Pipe’s platform assesses a customer’s key metrics by integrating with its accounting, payment processing and banking systems. It then instantly rates the performance of the business and qualifies them for a trading limit. Trading limits currently range from $50,000 for smaller early-stage and bootstrapped companies to over $100 million for late-stage and publicly traded companies, although there is no cap on how large a trading limit can be.
Pipe has no cost of capital. Institutional investors compete against each other for deals on its platform. In return, Pipe charges both parties on each side of the transaction a fixed trading fee of up to 1%, depending on the volume.

The startup has been operating with a lean and mean strategy and has a current headcount of 34. Pipe plans to use its latest capital in part to double that number by year’s end.

“We haven’t actually spent a penny of our prior financing,” Hurst told TechCrunch. “But we’re seeing huge demand for the product globally, and across so many different verticals, so we’re going to use this capital to not only secure the future of business obviously but to continue to invest into growing all of these different verticals and kick off our global expansion.”

Image Credits: Pipe co-founder and co-CEO Harry Hurst / Pipe

Ashton Newhall, managing general partner of Greenspring Associates, described Pipe as “one of the fastest-growing companies” his firm has seen.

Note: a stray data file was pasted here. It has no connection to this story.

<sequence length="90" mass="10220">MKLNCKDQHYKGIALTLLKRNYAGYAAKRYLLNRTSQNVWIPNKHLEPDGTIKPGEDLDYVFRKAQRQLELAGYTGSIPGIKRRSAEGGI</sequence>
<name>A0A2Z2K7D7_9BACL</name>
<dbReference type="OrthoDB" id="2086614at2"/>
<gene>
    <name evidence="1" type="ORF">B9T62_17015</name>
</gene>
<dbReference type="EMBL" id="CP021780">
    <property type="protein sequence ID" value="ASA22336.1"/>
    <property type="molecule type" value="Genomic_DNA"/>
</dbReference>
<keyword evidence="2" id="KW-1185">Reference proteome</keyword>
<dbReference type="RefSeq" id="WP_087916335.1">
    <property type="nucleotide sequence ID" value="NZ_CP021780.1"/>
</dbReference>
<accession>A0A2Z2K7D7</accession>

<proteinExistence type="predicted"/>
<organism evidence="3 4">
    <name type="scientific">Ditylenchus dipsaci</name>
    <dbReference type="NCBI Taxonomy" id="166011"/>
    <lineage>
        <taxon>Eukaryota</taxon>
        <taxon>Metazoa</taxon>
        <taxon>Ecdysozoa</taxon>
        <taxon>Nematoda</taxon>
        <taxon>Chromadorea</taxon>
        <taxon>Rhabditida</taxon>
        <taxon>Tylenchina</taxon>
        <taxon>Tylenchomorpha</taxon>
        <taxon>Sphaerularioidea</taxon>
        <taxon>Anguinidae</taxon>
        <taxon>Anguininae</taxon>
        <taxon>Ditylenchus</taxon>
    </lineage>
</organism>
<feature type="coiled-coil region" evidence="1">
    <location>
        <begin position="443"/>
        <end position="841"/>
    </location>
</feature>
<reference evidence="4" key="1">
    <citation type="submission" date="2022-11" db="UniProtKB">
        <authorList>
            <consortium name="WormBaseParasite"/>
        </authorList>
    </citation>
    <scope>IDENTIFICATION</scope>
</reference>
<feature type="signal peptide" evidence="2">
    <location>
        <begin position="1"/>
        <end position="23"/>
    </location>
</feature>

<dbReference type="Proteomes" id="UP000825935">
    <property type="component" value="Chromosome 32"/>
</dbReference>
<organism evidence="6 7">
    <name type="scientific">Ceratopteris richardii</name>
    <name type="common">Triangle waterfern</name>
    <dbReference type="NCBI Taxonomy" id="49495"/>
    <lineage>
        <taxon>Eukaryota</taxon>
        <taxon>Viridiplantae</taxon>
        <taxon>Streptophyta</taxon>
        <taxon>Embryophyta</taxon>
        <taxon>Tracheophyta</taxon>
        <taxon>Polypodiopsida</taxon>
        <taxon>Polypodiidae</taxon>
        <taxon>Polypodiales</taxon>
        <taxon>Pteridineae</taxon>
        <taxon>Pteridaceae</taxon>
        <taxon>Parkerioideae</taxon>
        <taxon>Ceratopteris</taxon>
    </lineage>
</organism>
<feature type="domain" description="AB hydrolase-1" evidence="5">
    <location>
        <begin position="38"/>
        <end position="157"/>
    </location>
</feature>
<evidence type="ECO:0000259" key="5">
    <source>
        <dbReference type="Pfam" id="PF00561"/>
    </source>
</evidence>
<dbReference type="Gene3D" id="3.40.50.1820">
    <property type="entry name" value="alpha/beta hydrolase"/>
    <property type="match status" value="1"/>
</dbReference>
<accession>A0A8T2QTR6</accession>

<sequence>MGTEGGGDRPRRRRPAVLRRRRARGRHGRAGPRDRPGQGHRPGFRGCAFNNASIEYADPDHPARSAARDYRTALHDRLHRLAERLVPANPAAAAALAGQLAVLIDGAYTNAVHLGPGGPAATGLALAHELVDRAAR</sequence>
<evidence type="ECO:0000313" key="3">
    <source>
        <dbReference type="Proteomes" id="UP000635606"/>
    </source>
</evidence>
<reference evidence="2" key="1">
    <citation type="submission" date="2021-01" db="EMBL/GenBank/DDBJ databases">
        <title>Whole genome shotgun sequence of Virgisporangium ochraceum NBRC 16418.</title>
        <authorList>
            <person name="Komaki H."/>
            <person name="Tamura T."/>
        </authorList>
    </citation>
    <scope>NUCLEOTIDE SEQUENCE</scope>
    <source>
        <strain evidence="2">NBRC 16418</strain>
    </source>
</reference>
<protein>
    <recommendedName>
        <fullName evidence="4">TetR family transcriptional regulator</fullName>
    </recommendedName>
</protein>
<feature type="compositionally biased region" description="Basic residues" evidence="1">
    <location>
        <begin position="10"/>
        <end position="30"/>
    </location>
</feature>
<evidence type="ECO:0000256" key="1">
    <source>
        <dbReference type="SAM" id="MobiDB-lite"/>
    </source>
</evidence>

The startup, he added, is “addressing a very large TAM (total addressable market) with the potential to fundamentally shift the financial services landscape.”

In particular, Greenspring was drawn to Pipe’s alternative financing model.

“While there are many companies that service specific niches with traditional lending products, Pipe isn’t a lender,” Newhall told TechCrunch. “Rather, it’s a trading platform and does not actually raise any money to give to customers. Instead, Pipe connects customers directly with institutional investors to get the best possible pricing to trade their actual contracts in lieu of taking a loan.”

#alexis-ohanian, #baltimore, #chamath-palihapitiya, #creditease-fintech-investment-fund, #economy, #finance, #financial-technology, #fintech, #funding, #fundings-exits, #greenspring-associates, #hubspot, #japan, #mac-ventures, #marc-benioff, #maryland, #miami, #okta, #pipe, #raptor-group, #recent-funding, #saas, #sbi-investment, #shopify, #siemens, #social-capital, #startup, #startups, #venture-capital

Pipe, which aims to be the ‘Nasdaq for revenue,’ raises more money at a $2B valuation

Fast-growing fintech Pipe has raised another round of funding at a $2 billion valuation, just weeks after raising $50M in growth funding, according to sources familiar with the deal.

Although the round is still ongoing, Pipe has reportedly raised $150 million in a “massively oversubscribed” round led by Baltimore, Md.-based Greenspring Associates. While the company has signed a term sheet, more money could still come in, according to the source. Both new and existing investors have participated in the fundraise.

The increase in valuation is “a significant step up” from the company’s last raise. Pipe has declined to comment on the deal.